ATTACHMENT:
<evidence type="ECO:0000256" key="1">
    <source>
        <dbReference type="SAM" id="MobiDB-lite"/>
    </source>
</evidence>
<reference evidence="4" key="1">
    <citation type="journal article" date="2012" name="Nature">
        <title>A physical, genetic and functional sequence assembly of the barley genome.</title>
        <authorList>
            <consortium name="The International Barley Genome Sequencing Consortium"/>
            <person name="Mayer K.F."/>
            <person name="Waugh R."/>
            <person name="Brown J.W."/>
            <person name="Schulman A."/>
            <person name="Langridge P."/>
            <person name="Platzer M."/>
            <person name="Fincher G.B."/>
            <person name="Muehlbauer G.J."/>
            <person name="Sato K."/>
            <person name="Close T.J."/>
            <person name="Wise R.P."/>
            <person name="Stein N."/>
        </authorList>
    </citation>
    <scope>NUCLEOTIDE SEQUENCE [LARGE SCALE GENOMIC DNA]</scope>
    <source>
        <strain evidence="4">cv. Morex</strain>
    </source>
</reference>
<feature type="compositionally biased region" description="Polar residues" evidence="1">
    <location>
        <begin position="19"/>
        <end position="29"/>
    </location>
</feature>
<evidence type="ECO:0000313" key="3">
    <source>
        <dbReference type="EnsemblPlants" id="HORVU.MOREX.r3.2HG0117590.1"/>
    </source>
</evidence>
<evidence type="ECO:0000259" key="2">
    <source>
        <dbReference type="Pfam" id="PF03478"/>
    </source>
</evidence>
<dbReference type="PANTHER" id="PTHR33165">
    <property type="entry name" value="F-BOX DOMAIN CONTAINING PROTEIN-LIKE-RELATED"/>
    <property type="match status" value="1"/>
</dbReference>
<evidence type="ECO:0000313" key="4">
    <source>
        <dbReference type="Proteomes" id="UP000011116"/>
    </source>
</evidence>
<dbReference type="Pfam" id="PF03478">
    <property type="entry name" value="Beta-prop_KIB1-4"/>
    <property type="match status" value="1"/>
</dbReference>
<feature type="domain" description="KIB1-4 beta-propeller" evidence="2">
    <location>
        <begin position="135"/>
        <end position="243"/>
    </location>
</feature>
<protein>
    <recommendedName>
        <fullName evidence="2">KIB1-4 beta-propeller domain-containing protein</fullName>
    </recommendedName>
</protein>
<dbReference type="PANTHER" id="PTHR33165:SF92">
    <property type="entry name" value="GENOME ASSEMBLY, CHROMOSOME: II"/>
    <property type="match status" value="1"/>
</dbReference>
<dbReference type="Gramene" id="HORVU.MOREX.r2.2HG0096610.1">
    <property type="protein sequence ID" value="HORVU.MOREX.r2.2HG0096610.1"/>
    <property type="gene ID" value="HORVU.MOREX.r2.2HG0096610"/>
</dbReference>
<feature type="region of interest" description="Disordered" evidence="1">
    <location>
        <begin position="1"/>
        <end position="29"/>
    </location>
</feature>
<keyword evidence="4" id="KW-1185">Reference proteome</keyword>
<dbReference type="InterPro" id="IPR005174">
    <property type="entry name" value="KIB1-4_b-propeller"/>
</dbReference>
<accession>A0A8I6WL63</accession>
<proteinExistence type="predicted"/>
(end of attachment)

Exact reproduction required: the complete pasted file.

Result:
<evidence type="ECO:0000256" key="1">
    <source>
        <dbReference type="SAM" id="MobiDB-lite"/>
    </source>
</evidence>
<reference evidence="4" key="1">
    <citation type="journal article" date="2012" name="Nature">
        <title>A physical, genetic and functional sequence assembly of the barley genome.</title>
        <authorList>
            <consortium name="The International Barley Genome Sequencing Consortium"/>
            <person name="Mayer K.F."/>
            <person name="Waugh R."/>
            <person name="Brown J.W."/>
            <person name="Schulman A."/>
            <person name="Langridge P."/>
            <person name="Platzer M."/>
            <person name="Fincher G.B."/>
            <person name="Muehlbauer G.J."/>
            <person name="Sato K."/>
            <person name="Close T.J."/>
            <person name="Wise R.P."/>
            <person name="Stein N."/>
        </authorList>
    </citation>
    <scope>NUCLEOTIDE SEQUENCE [LARGE SCALE GENOMIC DNA]</scope>
    <source>
        <strain evidence="4">cv. Morex</strain>
    </source>
</reference>
<feature type="compositionally biased region" description="Polar residues" evidence="1">
    <location>
        <begin position="19"/>
        <end position="29"/>
    </location>
</feature>
<evidence type="ECO:0000313" key="3">
    <source>
        <dbReference type="EnsemblPlants" id="HORVU.MOREX.r3.2HG0117590.1"/>
    </source>
</evidence>
<evidence type="ECO:0000259" key="2">
    <source>
        <dbReference type="Pfam" id="PF03478"/>
    </source>
</evidence>
<dbReference type="PANTHER" id="PTHR33165">
    <property type="entry name" value="F-BOX DOMAIN CONTAINING PROTEIN-LIKE-RELATED"/>
    <property type="match status" value="1"/>
</dbReference>
<evidence type="ECO:0000313" key="4">
    <source>
        <dbReference type="Proteomes" id="UP000011116"/>
    </source>
</evidence>
<dbReference type="Pfam" id="PF03478">
    <property type="entry name" value="Beta-prop_KIB1-4"/>
    <property type="match status" value="1"/>
</dbReference>
<feature type="domain" description="KIB1-4 beta-propeller" evidence="2">
    <location>
        <begin position="135"/>
        <end position="243"/>
    </location>
</feature>
<protein>
    <recommendedName>
        <fullName evidence="2">KIB1-4 beta-propeller domain-containing protein</fullName>
    </recommendedName>
</protein>
<dbReference type="PANTHER" id="PTHR33165:SF92">
    <property type="entry name" value="GENOME ASSEMBLY, CHROMOSOME: II"/>
    <property type="match status" value="1"/>
</dbReference>
<dbReference type="Gramene" id="HORVU.MOREX.r2.2HG0096610.1">
    <property type="protein sequence ID" value="HORVU.MOREX.r2.2HG0096610.1"/>
    <property type="gene ID" value="HORVU.MOREX.r2.2HG0096610"/>
</dbReference>
<feature type="region of interest" description="Disordered" evidence="1">
    <location>
        <begin position="1"/>
        <end position="29"/>
    </location>
</feature>
<keyword evidence="4" id="KW-1185">Reference proteome</keyword>
<dbReference type="InterPro" id="IPR005174">
    <property type="entry name" value="KIB1-4_b-propeller"/>
</dbReference>
<accession>A0A8I6WL63</accession>
<proteinExistence type="predicted"/>